Thus was born Paddle for Pints, in which Daily orchestrates brewery tours, aboard kayaks and paddleboards, through Traverse City’s waterways. The first tour took place in August 2013. Now it’s grown to serve 5,000 people a year, most of whom are not local but travel to the area, often specifically for the kayak/beer tours.
“In 2015, I launched Paddle for Pints [registration for summer trips] in February … It sold out in under an hour. … I needed to do more. Kayak, Bike and Brew is a four-hour tour — two on bike, two on kayaks. We do multiple tours every day, May 1 through October 31,” said Daily. “This year we have 21 events with 200 people maximum (per event).”
Knowing there were excellent microbreweries in the region that weren’t so easily accessible by water, and certain bikes wouldn’t attract crowds in the winter, Daily looked for another way to accommodate overland tours. “I wanted to do it year-round — tour breweries and wineries,” he said.
So he found an old school bus on Craigslist. Today he has eight vehicles and friends throughout the beverage business, courtesy of Paddle for Pints and TC Brew Bus. “I have a good relationship with breweries and bars,” he said with a laugh.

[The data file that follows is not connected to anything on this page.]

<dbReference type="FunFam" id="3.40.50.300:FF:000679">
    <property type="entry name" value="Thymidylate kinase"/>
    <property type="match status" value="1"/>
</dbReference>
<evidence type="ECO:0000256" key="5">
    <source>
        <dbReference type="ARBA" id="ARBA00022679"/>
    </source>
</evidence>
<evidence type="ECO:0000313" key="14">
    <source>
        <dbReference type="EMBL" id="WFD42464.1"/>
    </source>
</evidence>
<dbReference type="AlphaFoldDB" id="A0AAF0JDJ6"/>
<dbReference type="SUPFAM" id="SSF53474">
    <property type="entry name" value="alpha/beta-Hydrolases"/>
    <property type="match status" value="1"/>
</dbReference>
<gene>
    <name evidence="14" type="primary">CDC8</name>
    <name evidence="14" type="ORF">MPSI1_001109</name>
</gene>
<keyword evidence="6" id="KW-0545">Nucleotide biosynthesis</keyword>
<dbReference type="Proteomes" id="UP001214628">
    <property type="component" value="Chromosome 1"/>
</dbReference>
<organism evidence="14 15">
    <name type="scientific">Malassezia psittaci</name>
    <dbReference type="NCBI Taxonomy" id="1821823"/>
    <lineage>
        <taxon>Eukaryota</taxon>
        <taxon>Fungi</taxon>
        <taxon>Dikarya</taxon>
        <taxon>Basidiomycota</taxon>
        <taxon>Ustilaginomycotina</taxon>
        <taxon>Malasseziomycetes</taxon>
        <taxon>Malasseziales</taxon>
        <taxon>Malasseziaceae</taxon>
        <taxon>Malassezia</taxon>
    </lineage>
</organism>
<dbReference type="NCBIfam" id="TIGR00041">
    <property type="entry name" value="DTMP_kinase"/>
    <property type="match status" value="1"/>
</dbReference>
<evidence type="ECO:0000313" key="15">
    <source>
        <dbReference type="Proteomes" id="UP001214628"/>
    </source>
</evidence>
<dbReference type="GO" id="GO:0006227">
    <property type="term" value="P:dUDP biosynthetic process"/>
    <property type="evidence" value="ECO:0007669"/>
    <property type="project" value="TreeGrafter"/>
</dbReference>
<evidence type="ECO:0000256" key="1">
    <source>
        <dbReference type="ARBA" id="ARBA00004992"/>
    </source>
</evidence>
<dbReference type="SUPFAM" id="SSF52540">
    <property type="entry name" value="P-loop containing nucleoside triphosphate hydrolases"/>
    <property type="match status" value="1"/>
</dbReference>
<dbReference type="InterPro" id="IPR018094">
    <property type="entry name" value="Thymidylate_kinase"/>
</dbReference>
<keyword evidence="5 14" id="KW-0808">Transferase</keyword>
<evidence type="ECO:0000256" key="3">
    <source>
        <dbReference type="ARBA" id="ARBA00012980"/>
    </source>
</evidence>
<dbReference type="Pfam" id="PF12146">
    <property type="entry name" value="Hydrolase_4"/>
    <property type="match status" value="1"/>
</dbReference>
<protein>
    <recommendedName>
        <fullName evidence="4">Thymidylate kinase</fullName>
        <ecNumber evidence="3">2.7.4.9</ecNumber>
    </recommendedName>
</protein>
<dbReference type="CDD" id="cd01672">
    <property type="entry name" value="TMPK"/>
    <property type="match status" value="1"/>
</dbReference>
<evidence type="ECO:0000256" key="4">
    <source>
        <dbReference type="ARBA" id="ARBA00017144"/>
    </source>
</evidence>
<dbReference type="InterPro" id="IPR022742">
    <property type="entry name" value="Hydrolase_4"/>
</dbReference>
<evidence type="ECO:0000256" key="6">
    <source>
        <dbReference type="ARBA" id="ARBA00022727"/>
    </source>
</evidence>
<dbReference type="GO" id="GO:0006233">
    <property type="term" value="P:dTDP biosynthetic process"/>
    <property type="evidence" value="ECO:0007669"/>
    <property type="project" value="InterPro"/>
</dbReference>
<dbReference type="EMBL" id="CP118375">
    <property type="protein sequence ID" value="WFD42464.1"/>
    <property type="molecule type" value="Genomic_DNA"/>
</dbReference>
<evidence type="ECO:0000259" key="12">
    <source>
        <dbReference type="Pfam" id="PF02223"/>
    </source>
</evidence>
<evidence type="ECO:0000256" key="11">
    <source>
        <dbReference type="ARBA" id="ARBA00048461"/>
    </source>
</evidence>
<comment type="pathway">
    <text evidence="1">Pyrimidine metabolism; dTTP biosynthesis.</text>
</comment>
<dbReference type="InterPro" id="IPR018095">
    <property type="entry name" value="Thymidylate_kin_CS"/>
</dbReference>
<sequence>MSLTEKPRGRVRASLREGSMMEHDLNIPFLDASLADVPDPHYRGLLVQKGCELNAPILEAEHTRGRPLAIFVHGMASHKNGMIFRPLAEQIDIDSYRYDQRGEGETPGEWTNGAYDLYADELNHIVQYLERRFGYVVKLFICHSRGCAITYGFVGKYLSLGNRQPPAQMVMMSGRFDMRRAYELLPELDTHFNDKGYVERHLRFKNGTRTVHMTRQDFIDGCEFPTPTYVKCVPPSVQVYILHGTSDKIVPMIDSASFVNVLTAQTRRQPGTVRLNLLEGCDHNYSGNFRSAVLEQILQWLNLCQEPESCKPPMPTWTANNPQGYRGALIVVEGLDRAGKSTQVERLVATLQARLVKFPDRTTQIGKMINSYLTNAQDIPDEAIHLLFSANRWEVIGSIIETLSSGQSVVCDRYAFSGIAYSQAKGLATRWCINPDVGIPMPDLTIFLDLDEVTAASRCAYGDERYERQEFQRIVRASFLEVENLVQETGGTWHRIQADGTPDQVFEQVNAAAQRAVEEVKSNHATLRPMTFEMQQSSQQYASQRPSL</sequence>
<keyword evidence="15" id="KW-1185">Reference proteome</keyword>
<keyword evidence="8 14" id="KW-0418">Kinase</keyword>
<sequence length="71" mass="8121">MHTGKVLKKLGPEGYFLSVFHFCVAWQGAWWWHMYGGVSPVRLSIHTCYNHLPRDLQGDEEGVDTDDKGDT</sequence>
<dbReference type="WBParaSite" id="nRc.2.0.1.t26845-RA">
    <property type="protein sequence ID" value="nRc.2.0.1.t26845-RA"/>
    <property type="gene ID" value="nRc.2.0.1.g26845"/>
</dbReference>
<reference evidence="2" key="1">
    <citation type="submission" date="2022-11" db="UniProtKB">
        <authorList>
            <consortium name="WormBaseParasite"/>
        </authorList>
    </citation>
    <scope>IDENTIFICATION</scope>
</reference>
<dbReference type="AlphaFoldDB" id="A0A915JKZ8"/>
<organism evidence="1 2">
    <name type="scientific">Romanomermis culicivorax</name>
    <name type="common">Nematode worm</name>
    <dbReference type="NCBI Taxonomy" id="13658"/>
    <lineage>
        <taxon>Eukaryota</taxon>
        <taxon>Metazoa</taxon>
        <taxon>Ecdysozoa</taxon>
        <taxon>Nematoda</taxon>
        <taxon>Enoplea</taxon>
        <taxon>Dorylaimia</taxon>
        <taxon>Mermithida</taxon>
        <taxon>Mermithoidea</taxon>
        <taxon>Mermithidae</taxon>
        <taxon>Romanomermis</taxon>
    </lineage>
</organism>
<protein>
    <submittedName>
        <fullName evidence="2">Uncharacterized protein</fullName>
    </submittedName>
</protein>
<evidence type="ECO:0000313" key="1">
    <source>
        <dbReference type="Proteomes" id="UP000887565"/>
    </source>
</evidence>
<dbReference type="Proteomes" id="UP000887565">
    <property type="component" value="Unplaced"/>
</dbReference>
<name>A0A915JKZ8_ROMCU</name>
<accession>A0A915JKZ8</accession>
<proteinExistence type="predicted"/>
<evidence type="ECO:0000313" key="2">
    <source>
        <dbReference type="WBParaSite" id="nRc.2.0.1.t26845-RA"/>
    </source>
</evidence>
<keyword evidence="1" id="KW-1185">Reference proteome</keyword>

That would be more than enough for most people. But ever the serial entrepreneur, Daily next turned his attention toward non-alcoholic endeavors. He’d become friends with Gary Jonas, who with his wife, Allison, founded the Little Fleet food truck scene.
“He was looking for a healthy food truck. I said I’d do it,” said Daily. Soon the Daily Blend debuted, featuring vegetarian cuisine, wraps, salads, and smoothies. Now there are three Daily Blends, holding forth at the Little Fleet and events, such as the recent Camp Greensky gathering at Hoxeyville and Elk Rapids Harbor Days.
For those who are counting at home, don’t even try. Because Daily still wasn’t (and most likely isn’t) done. He’s also partnered with restaurateur Simon Joseph (of Traverse City’s Harvest and Gaijin restaurants) in Alley’s Market, a pizzeria and market. He’s also purchased the recipes for Strongbrew, a canned cold-brewed coffee, from Roaster Jack. Now he’s planning a complete line of canned beverages along those lines.